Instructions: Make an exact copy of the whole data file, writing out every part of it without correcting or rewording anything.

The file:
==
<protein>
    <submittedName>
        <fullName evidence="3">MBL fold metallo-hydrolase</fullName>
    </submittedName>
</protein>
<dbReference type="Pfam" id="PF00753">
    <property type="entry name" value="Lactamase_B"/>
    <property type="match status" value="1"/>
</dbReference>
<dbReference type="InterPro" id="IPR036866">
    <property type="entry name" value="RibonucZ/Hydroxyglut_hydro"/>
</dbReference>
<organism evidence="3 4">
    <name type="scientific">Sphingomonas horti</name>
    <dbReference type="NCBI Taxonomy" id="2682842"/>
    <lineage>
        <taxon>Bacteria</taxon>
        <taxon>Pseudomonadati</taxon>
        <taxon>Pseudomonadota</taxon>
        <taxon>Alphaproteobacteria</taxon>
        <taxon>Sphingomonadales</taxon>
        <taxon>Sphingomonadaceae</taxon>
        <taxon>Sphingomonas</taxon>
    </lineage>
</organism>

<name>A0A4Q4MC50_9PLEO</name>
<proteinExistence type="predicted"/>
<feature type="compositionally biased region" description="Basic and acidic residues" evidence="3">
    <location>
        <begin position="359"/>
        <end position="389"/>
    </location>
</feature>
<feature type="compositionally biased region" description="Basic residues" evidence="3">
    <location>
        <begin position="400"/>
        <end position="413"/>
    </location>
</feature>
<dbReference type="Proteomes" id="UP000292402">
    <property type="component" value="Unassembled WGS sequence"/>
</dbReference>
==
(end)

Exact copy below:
<protein>
    <submittedName>
        <fullName evidence="3">MBL fold metallo-hydrolase</fullName>
    </submittedName>
</protein>
<dbReference type="Pfam" id="PF00753">
    <property type="entry name" value="Lactamase_B"/>
    <property type="match status" value="1"/>
</dbReference>
<dbReference type="InterPro" id="IPR036866">
    <property type="entry name" value="RibonucZ/Hydroxyglut_hydro"/>
</dbReference>
<organism evidence="3 4">
    <name type="scientific">Sphingomonas horti</name>
    <dbReference type="NCBI Taxonomy" id="2682842"/>
    <lineage>
        <taxon>Bacteria</taxon>
        <taxon>Pseudomonadati</taxon>
        <taxon>Pseudomonadota</taxon>
        <taxon>Alphaproteobacteria</taxon>
        <taxon>Sphingomonadales</taxon>
        <taxon>Sphingomonadaceae</taxon>
        <taxon>Sphingomonas</taxon>
    </lineage>
</organism>

<name>A0A4Q4MC50_9PLEO</name>
<proteinExistence type="predicted"/>
<feature type="compositionally biased region" description="Basic and acidic residues" evidence="3">
    <location>
        <begin position="359"/>
        <end position="389"/>
    </location>
</feature>
<feature type="compositionally biased region" description="Basic residues" evidence="3">
    <location>
        <begin position="400"/>
        <end position="413"/>
    </location>
</feature>
<dbReference type="Proteomes" id="UP000292402">
    <property type="component" value="Unassembled WGS sequence"/>
</dbReference>